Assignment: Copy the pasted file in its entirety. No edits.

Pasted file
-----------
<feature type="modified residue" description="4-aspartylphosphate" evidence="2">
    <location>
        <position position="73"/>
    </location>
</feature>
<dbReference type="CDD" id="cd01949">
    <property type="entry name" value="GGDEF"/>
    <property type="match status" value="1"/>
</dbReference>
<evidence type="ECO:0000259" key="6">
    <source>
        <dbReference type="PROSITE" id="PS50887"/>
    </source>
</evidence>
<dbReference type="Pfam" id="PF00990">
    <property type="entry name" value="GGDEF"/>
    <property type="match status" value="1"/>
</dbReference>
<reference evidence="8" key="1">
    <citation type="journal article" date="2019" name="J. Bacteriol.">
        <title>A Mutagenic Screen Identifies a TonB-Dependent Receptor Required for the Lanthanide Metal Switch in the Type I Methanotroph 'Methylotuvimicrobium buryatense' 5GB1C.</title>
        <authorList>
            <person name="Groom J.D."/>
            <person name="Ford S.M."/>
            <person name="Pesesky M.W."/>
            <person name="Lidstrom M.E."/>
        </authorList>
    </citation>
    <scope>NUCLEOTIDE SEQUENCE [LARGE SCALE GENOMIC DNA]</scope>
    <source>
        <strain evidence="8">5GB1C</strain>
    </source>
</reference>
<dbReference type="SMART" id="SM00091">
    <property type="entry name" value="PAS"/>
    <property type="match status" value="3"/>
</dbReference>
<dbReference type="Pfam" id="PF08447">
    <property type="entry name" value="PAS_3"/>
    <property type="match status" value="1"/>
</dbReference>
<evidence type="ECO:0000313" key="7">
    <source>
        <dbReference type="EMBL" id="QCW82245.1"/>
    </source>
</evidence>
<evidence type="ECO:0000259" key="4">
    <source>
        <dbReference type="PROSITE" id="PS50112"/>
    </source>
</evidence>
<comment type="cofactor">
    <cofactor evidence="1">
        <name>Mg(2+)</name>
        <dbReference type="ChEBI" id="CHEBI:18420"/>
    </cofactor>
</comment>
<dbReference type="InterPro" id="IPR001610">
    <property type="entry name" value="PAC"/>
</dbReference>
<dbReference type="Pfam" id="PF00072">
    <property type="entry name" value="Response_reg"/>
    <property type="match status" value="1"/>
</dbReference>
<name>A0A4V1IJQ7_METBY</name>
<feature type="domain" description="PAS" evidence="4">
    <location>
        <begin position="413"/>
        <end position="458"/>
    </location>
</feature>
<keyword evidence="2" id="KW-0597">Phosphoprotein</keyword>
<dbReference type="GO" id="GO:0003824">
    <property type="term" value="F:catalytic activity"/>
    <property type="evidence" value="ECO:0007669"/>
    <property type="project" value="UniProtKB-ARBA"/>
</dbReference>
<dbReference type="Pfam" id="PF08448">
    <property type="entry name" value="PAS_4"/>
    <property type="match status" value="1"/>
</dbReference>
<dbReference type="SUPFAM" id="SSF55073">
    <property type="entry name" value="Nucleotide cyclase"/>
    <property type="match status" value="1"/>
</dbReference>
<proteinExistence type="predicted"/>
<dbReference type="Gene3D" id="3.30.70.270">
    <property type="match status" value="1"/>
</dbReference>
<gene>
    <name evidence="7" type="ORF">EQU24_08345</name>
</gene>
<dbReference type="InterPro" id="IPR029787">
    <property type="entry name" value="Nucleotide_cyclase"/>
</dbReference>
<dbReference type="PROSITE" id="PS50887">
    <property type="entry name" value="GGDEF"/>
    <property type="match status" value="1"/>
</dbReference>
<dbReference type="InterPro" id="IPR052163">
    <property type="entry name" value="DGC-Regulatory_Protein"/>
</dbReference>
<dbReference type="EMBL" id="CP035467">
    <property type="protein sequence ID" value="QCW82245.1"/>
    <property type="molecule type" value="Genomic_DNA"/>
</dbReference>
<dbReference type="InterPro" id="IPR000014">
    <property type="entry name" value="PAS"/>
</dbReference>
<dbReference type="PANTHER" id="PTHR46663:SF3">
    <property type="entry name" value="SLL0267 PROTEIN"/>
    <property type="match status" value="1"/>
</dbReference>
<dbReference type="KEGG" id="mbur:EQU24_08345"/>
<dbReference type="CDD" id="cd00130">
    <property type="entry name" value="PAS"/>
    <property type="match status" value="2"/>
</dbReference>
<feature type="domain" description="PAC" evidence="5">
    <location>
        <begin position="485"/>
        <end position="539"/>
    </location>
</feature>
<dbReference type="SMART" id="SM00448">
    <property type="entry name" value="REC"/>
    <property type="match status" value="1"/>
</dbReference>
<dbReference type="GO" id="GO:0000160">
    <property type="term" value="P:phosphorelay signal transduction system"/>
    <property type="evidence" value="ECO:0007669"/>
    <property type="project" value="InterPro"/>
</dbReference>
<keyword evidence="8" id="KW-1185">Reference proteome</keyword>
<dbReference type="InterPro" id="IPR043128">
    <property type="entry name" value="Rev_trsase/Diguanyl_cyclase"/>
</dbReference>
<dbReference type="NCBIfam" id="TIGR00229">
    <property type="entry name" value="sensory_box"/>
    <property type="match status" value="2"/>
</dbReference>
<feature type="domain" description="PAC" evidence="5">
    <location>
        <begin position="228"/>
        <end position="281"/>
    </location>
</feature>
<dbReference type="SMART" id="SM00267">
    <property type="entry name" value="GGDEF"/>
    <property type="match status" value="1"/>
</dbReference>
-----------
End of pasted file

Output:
<feature type="modified residue" description="4-aspartylphosphate" evidence="2">
    <location>
        <position position="73"/>
    </location>
</feature>
<dbReference type="CDD" id="cd01949">
    <property type="entry name" value="GGDEF"/>
    <property type="match status" value="1"/>
</dbReference>
<evidence type="ECO:0000259" key="6">
    <source>
        <dbReference type="PROSITE" id="PS50887"/>
    </source>
</evidence>
<dbReference type="Pfam" id="PF00990">
    <property type="entry name" value="GGDEF"/>
    <property type="match status" value="1"/>
</dbReference>
<reference evidence="8" key="1">
    <citation type="journal article" date="2019" name="J. Bacteriol.">
        <title>A Mutagenic Screen Identifies a TonB-Dependent Receptor Required for the Lanthanide Metal Switch in the Type I Methanotroph 'Methylotuvimicrobium buryatense' 5GB1C.</title>
        <authorList>
            <person name="Groom J.D."/>
            <person name="Ford S.M."/>
            <person name="Pesesky M.W."/>
            <person name="Lidstrom M.E."/>
        </authorList>
    </citation>
    <scope>NUCLEOTIDE SEQUENCE [LARGE SCALE GENOMIC DNA]</scope>
    <source>
        <strain evidence="8">5GB1C</strain>
    </source>
</reference>
<dbReference type="SMART" id="SM00091">
    <property type="entry name" value="PAS"/>
    <property type="match status" value="3"/>
</dbReference>
<dbReference type="Pfam" id="PF08447">
    <property type="entry name" value="PAS_3"/>
    <property type="match status" value="1"/>
</dbReference>
<evidence type="ECO:0000313" key="7">
    <source>
        <dbReference type="EMBL" id="QCW82245.1"/>
    </source>
</evidence>
<evidence type="ECO:0000259" key="4">
    <source>
        <dbReference type="PROSITE" id="PS50112"/>
    </source>
</evidence>
<comment type="cofactor">
    <cofactor evidence="1">
        <name>Mg(2+)</name>
        <dbReference type="ChEBI" id="CHEBI:18420"/>
    </cofactor>
</comment>
<dbReference type="InterPro" id="IPR001610">
    <property type="entry name" value="PAC"/>
</dbReference>
<dbReference type="Pfam" id="PF00072">
    <property type="entry name" value="Response_reg"/>
    <property type="match status" value="1"/>
</dbReference>
<name>A0A4V1IJQ7_METBY</name>
<feature type="domain" description="PAS" evidence="4">
    <location>
        <begin position="413"/>
        <end position="458"/>
    </location>
</feature>
<keyword evidence="2" id="KW-0597">Phosphoprotein</keyword>
<dbReference type="GO" id="GO:0003824">
    <property type="term" value="F:catalytic activity"/>
    <property type="evidence" value="ECO:0007669"/>
    <property type="project" value="UniProtKB-ARBA"/>
</dbReference>
<dbReference type="Pfam" id="PF08448">
    <property type="entry name" value="PAS_4"/>
    <property type="match status" value="1"/>
</dbReference>
<dbReference type="SUPFAM" id="SSF55073">
    <property type="entry name" value="Nucleotide cyclase"/>
    <property type="match status" value="1"/>
</dbReference>
<proteinExistence type="predicted"/>
<dbReference type="Gene3D" id="3.30.70.270">
    <property type="match status" value="1"/>
</dbReference>
<gene>
    <name evidence="7" type="ORF">EQU24_08345</name>
</gene>
<dbReference type="InterPro" id="IPR029787">
    <property type="entry name" value="Nucleotide_cyclase"/>
</dbReference>
<dbReference type="PROSITE" id="PS50887">
    <property type="entry name" value="GGDEF"/>
    <property type="match status" value="1"/>
</dbReference>
<dbReference type="InterPro" id="IPR052163">
    <property type="entry name" value="DGC-Regulatory_Protein"/>
</dbReference>
<dbReference type="EMBL" id="CP035467">
    <property type="protein sequence ID" value="QCW82245.1"/>
    <property type="molecule type" value="Genomic_DNA"/>
</dbReference>
<dbReference type="InterPro" id="IPR000014">
    <property type="entry name" value="PAS"/>
</dbReference>
<dbReference type="PANTHER" id="PTHR46663:SF3">
    <property type="entry name" value="SLL0267 PROTEIN"/>
    <property type="match status" value="1"/>
</dbReference>
<dbReference type="KEGG" id="mbur:EQU24_08345"/>
<dbReference type="CDD" id="cd00130">
    <property type="entry name" value="PAS"/>
    <property type="match status" value="2"/>
</dbReference>
<feature type="domain" description="PAC" evidence="5">
    <location>
        <begin position="485"/>
        <end position="539"/>
    </location>
</feature>
<dbReference type="SMART" id="SM00448">
    <property type="entry name" value="REC"/>
    <property type="match status" value="1"/>
</dbReference>
<dbReference type="GO" id="GO:0000160">
    <property type="term" value="P:phosphorelay signal transduction system"/>
    <property type="evidence" value="ECO:0007669"/>
    <property type="project" value="InterPro"/>
</dbReference>
<keyword evidence="8" id="KW-1185">Reference proteome</keyword>
<dbReference type="InterPro" id="IPR043128">
    <property type="entry name" value="Rev_trsase/Diguanyl_cyclase"/>
</dbReference>
<dbReference type="NCBIfam" id="TIGR00229">
    <property type="entry name" value="sensory_box"/>
    <property type="match status" value="2"/>
</dbReference>
<feature type="domain" description="PAC" evidence="5">
    <location>
        <begin position="228"/>
        <end position="281"/>
    </location>
</feature>
<dbReference type="SMART" id="SM00267">
    <property type="entry name" value="GGDEF"/>
    <property type="match status" value="1"/>
</dbReference>